Genital Herpes Glossary of Terms
A virus, such as herpes, is either active or dormant. When active, the virus is replicating and perhaps shedding and causing symptoms. When dormant, it is hiding somewhere in the body, not replicating. HSV-2 usually hides; that is, it escapes attack from the immune system in clusters of nerve tissue near the base of the spine when it is dormant. When it's active, it travels up a nerve to the surface of the skin.
Episodic therapy for genital herpes involves taking antiviral drugs for a few days as soon as the patient feels an outbreak of symptoms coming on (what doctors call "prodromal" symptoms) or within one day after the symptoms appear.
Fever blister is another common name for a cold sore.
Genital herpes affects not only the reproductive organs, but also the anus, perineum (skin between the anus and reproductive organs), and inner thighs, in addition to the penis shaft, foreskin, urethra, glans (head), and scrotum of a man, and the vagina, cervix, labia, clitoris, and urethra of a woman.
HSV, HSV-1, HSV-2
HSV stands for herpessimplex virus. There are two types: Type 1 usually infects the mouth and type 2 usually infects the genitals. The two types are referred to as HSV-1 and HSV-2.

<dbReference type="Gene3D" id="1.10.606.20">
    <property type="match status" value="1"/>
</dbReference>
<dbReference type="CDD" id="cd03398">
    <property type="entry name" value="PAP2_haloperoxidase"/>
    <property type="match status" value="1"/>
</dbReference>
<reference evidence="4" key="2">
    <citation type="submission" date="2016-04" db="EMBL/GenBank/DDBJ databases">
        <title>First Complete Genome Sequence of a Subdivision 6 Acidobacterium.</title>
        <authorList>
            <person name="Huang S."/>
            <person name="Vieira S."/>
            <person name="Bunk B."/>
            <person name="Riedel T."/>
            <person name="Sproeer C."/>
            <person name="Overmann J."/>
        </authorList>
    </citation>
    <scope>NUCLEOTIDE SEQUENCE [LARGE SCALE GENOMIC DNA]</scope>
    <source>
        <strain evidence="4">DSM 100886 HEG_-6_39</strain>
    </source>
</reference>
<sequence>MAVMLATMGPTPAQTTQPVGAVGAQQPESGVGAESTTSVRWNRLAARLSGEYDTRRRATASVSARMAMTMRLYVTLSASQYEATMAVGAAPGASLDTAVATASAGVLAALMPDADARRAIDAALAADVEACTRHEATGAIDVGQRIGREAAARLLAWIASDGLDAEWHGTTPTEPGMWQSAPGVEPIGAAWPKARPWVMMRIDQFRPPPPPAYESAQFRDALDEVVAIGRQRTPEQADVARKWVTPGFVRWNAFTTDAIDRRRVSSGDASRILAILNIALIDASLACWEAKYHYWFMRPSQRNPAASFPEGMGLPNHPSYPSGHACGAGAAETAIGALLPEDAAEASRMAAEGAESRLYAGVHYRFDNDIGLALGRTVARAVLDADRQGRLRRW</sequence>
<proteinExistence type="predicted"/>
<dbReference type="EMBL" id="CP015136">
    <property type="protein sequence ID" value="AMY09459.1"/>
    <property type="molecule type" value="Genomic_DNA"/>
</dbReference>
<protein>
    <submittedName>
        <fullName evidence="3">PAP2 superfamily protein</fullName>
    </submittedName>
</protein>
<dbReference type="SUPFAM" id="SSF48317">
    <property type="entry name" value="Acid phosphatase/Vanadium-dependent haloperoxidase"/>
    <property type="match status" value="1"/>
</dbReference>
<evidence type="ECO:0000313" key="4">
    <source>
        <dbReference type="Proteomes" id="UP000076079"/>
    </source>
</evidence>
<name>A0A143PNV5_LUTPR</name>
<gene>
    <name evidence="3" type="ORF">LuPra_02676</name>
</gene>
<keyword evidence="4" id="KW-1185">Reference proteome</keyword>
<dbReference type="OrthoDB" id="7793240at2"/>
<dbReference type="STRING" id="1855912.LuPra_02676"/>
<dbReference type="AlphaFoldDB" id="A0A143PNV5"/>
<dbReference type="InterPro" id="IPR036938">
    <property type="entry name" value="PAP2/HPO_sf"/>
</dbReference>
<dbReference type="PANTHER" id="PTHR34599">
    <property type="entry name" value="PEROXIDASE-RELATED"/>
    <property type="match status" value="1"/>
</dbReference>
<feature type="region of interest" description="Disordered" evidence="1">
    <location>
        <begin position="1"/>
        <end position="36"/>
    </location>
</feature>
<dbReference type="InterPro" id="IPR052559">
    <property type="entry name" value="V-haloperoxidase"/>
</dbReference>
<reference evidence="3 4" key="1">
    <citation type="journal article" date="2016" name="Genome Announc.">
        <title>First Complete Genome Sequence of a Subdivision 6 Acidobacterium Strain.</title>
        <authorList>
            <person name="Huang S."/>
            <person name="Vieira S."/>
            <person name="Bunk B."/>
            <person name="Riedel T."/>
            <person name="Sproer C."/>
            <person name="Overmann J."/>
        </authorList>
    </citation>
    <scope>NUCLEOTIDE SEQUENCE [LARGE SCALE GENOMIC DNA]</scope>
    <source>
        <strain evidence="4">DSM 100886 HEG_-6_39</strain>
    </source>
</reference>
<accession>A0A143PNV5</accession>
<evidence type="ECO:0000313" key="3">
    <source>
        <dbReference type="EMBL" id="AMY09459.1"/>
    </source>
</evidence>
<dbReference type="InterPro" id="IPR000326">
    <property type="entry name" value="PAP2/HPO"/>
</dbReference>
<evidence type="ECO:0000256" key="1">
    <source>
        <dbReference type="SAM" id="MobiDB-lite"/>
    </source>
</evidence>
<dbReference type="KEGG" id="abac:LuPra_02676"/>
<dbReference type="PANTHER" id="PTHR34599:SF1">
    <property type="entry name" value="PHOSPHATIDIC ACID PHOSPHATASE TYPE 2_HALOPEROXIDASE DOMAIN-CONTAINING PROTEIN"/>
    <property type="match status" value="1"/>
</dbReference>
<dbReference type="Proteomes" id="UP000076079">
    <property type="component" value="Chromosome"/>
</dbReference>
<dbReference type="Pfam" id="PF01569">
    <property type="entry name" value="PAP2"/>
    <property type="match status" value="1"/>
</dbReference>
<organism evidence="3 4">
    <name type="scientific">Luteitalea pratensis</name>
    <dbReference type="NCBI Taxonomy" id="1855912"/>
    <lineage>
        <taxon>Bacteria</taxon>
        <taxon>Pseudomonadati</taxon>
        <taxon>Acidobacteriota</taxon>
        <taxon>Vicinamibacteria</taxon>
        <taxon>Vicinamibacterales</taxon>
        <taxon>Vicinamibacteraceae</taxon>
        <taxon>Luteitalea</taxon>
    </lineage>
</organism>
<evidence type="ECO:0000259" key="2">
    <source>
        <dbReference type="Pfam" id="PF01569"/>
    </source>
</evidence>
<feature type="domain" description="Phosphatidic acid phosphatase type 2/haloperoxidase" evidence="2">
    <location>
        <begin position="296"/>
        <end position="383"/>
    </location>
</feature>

Latex rubber comes from a tree. When you're advised to use a latex condom, it means you should not use "lambskin" condoms, which are made from sheep intestines. Latex is a strong, flexible material. It's also a good barrier to most sexually transmitted viruses, because viruses are too big to pass through the microscopic holes in the material. The animal tissue from which some condoms are made has microscopic holes big enough for some of these pathogens to pass through. Condoms made of polyurethane -- a synthetic material -- are a good alternative to latex for people who have a latex allergy.
This is tissue that lines a body cavity and contains mucous-secreting glands. The linings of the mouth, the vagina, rectum, and urethra are mucous membranes.